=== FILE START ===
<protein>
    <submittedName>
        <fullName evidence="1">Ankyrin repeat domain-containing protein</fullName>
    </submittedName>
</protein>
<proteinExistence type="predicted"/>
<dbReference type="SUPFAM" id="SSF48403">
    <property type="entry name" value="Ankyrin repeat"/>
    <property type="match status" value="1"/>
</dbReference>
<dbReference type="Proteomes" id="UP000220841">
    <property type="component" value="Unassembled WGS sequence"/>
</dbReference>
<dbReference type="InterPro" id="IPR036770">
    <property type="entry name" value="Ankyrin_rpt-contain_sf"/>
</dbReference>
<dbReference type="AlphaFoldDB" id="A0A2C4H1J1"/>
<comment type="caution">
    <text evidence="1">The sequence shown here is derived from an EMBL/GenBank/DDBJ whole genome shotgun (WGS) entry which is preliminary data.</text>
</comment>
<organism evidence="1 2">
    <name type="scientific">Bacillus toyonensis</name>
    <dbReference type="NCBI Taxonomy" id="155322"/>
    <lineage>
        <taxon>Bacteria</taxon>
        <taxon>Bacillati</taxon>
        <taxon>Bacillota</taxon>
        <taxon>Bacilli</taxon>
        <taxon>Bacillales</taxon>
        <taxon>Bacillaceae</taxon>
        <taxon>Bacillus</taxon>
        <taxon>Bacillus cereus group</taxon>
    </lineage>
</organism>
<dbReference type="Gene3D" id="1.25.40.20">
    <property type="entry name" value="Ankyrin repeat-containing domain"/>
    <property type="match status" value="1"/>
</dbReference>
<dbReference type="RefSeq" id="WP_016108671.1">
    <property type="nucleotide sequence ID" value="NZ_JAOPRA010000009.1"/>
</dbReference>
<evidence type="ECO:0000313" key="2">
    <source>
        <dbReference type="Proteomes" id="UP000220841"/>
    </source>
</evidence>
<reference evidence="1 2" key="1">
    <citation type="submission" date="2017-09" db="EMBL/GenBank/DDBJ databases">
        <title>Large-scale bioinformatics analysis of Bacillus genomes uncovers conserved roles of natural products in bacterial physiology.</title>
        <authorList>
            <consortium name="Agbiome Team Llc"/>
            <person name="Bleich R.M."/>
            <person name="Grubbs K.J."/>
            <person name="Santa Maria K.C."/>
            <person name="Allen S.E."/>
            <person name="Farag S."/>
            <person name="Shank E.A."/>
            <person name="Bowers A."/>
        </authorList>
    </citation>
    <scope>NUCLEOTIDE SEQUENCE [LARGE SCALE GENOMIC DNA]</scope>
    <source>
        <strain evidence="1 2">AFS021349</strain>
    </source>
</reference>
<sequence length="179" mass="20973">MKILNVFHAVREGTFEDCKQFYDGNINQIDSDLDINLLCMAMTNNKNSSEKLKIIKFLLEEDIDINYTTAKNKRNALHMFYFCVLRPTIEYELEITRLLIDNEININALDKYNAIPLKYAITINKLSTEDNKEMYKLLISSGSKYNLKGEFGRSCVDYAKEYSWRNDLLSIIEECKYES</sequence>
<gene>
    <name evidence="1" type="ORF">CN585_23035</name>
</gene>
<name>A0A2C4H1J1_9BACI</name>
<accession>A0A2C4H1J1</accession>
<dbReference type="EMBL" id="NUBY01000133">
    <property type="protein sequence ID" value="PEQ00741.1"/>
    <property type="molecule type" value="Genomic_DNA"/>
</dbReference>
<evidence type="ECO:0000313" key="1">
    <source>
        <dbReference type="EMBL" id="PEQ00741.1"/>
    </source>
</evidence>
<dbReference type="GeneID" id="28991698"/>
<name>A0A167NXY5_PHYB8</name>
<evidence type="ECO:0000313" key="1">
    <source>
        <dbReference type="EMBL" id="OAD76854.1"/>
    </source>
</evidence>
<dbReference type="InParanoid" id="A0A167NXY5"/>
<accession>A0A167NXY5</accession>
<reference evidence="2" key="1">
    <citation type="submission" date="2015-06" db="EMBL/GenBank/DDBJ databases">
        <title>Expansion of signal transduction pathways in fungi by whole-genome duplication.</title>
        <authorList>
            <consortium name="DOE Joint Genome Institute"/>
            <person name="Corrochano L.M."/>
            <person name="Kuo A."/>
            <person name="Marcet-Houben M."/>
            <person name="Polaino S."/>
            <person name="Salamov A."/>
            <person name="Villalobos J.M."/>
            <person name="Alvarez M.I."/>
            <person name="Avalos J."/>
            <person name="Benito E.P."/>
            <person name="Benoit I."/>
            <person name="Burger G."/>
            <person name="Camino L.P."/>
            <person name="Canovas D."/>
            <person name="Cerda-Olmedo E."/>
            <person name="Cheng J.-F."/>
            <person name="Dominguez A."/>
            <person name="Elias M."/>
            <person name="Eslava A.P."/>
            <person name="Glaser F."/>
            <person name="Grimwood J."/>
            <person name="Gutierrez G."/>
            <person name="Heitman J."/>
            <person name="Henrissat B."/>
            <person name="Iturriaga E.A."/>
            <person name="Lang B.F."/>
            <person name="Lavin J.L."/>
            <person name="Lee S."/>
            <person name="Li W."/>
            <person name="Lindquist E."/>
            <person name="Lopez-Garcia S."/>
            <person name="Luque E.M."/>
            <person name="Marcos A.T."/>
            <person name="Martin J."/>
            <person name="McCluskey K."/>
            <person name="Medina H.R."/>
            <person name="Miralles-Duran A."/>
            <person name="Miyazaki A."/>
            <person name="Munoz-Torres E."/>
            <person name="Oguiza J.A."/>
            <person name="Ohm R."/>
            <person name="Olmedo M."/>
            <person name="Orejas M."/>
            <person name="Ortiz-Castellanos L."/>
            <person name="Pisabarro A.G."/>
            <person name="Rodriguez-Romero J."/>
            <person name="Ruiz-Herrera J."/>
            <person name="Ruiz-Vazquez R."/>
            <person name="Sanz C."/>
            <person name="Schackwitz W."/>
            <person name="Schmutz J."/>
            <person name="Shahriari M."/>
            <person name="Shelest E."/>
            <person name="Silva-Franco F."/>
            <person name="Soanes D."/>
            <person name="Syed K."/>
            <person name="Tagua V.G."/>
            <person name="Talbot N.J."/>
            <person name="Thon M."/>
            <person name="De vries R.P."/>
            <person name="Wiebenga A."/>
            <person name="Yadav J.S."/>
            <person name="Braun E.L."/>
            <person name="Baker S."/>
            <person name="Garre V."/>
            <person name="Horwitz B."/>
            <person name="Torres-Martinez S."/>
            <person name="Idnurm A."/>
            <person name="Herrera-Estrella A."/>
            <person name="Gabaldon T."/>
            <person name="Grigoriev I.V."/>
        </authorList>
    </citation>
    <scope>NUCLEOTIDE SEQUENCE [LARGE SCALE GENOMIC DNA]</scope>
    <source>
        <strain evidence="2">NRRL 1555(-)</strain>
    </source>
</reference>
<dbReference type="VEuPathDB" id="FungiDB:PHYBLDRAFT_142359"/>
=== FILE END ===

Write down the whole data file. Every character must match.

<protein>
    <submittedName>
        <fullName evidence="1">Ankyrin repeat domain-containing protein</fullName>
    </submittedName>
</protein>
<proteinExistence type="predicted"/>
<dbReference type="SUPFAM" id="SSF48403">
    <property type="entry name" value="Ankyrin repeat"/>
    <property type="match status" value="1"/>
</dbReference>
<dbReference type="Proteomes" id="UP000220841">
    <property type="component" value="Unassembled WGS sequence"/>
</dbReference>
<dbReference type="InterPro" id="IPR036770">
    <property type="entry name" value="Ankyrin_rpt-contain_sf"/>
</dbReference>
<dbReference type="AlphaFoldDB" id="A0A2C4H1J1"/>
<comment type="caution">
    <text evidence="1">The sequence shown here is derived from an EMBL/GenBank/DDBJ whole genome shotgun (WGS) entry which is preliminary data.</text>
</comment>
<organism evidence="1 2">
    <name type="scientific">Bacillus toyonensis</name>
    <dbReference type="NCBI Taxonomy" id="155322"/>
    <lineage>
        <taxon>Bacteria</taxon>
        <taxon>Bacillati</taxon>
        <taxon>Bacillota</taxon>
        <taxon>Bacilli</taxon>
        <taxon>Bacillales</taxon>
        <taxon>Bacillaceae</taxon>
        <taxon>Bacillus</taxon>
        <taxon>Bacillus cereus group</taxon>
    </lineage>
</organism>
<dbReference type="Gene3D" id="1.25.40.20">
    <property type="entry name" value="Ankyrin repeat-containing domain"/>
    <property type="match status" value="1"/>
</dbReference>
<dbReference type="RefSeq" id="WP_016108671.1">
    <property type="nucleotide sequence ID" value="NZ_JAOPRA010000009.1"/>
</dbReference>
<evidence type="ECO:0000313" key="2">
    <source>
        <dbReference type="Proteomes" id="UP000220841"/>
    </source>
</evidence>
<reference evidence="1 2" key="1">
    <citation type="submission" date="2017-09" db="EMBL/GenBank/DDBJ databases">
        <title>Large-scale bioinformatics analysis of Bacillus genomes uncovers conserved roles of natural products in bacterial physiology.</title>
        <authorList>
            <consortium name="Agbiome Team Llc"/>
            <person name="Bleich R.M."/>
            <person name="Grubbs K.J."/>
            <person name="Santa Maria K.C."/>
            <person name="Allen S.E."/>
            <person name="Farag S."/>
            <person name="Shank E.A."/>
            <person name="Bowers A."/>
        </authorList>
    </citation>
    <scope>NUCLEOTIDE SEQUENCE [LARGE SCALE GENOMIC DNA]</scope>
    <source>
        <strain evidence="1 2">AFS021349</strain>
    </source>
</reference>
<sequence length="179" mass="20973">MKILNVFHAVREGTFEDCKQFYDGNINQIDSDLDINLLCMAMTNNKNSSEKLKIIKFLLEEDIDINYTTAKNKRNALHMFYFCVLRPTIEYELEITRLLIDNEININALDKYNAIPLKYAITINKLSTEDNKEMYKLLISSGSKYNLKGEFGRSCVDYAKEYSWRNDLLSIIEECKYES</sequence>
<gene>
    <name evidence="1" type="ORF">CN585_23035</name>
</gene>
<name>A0A2C4H1J1_9BACI</name>
<accession>A0A2C4H1J1</accession>
<dbReference type="EMBL" id="NUBY01000133">
    <property type="protein sequence ID" value="PEQ00741.1"/>
    <property type="molecule type" value="Genomic_DNA"/>
</dbReference>
<evidence type="ECO:0000313" key="1">
    <source>
        <dbReference type="EMBL" id="PEQ00741.1"/>
    </source>
</evidence>
<dbReference type="GeneID" id="28991698"/>
<name>A0A167NXY5_PHYB8</name>
<evidence type="ECO:0000313" key="1">
    <source>
        <dbReference type="EMBL" id="OAD76854.1"/>
    </source>
</evidence>
<dbReference type="InParanoid" id="A0A167NXY5"/>
<accession>A0A167NXY5</accession>
<reference evidence="2" key="1">
    <citation type="submission" date="2015-06" db="EMBL/GenBank/DDBJ databases">
        <title>Expansion of signal transduction pathways in fungi by whole-genome duplication.</title>
        <authorList>
            <consortium name="DOE Joint Genome Institute"/>
            <person name="Corrochano L.M."/>
            <person name="Kuo A."/>
            <person name="Marcet-Houben M."/>
            <person name="Polaino S."/>
            <person name="Salamov A."/>
            <person name="Villalobos J.M."/>
            <person name="Alvarez M.I."/>
            <person name="Avalos J."/>
            <person name="Benito E.P."/>
            <person name="Benoit I."/>
            <person name="Burger G."/>
            <person name="Camino L.P."/>
            <person name="Canovas D."/>
            <person name="Cerda-Olmedo E."/>
            <person name="Cheng J.-F."/>
            <person name="Dominguez A."/>
            <person name="Elias M."/>
            <person name="Eslava A.P."/>
            <person name="Glaser F."/>
            <person name="Grimwood J."/>
            <person name="Gutierrez G."/>
            <person name="Heitman J."/>
            <person name="Henrissat B."/>
            <person name="Iturriaga E.A."/>
            <person name="Lang B.F."/>
            <person name="Lavin J.L."/>
            <person name="Lee S."/>
            <person name="Li W."/>
            <person name="Lindquist E."/>
            <person name="Lopez-Garcia S."/>
            <person name="Luque E.M."/>
            <person name="Marcos A.T."/>
            <person name="Martin J."/>
            <person name="McCluskey K."/>
            <person name="Medina H.R."/>
            <person name="Miralles-Duran A."/>
            <person name="Miyazaki A."/>
            <person name="Munoz-Torres E."/>
            <person name="Oguiza J.A."/>
            <person name="Ohm R."/>
            <person name="Olmedo M."/>
            <person name="Orejas M."/>
            <person name="Ortiz-Castellanos L."/>
            <person name="Pisabarro A.G."/>
            <person name="Rodriguez-Romero J."/>
            <person name="Ruiz-Herrera J."/>
            <person name="Ruiz-Vazquez R."/>
            <person name="Sanz C."/>
            <person name="Schackwitz W."/>
            <person name="Schmutz J."/>
            <person name="Shahriari M."/>
            <person name="Shelest E."/>
            <person name="Silva-Franco F."/>
            <person name="Soanes D."/>
            <person name="Syed K."/>
            <person name="Tagua V.G."/>
            <person name="Talbot N.J."/>
            <person name="Thon M."/>
            <person name="De vries R.P."/>
            <person name="Wiebenga A."/>
            <person name="Yadav J.S."/>
            <person name="Braun E.L."/>
            <person name="Baker S."/>
            <person name="Garre V."/>
            <person name="Horwitz B."/>
            <person name="Torres-Martinez S."/>
            <person name="Idnurm A."/>
            <person name="Herrera-Estrella A."/>
            <person name="Gabaldon T."/>
            <person name="Grigoriev I.V."/>
        </authorList>
    </citation>
    <scope>NUCLEOTIDE SEQUENCE [LARGE SCALE GENOMIC DNA]</scope>
    <source>
        <strain evidence="2">NRRL 1555(-)</strain>
    </source>
</reference>
<dbReference type="VEuPathDB" id="FungiDB:PHYBLDRAFT_142359"/>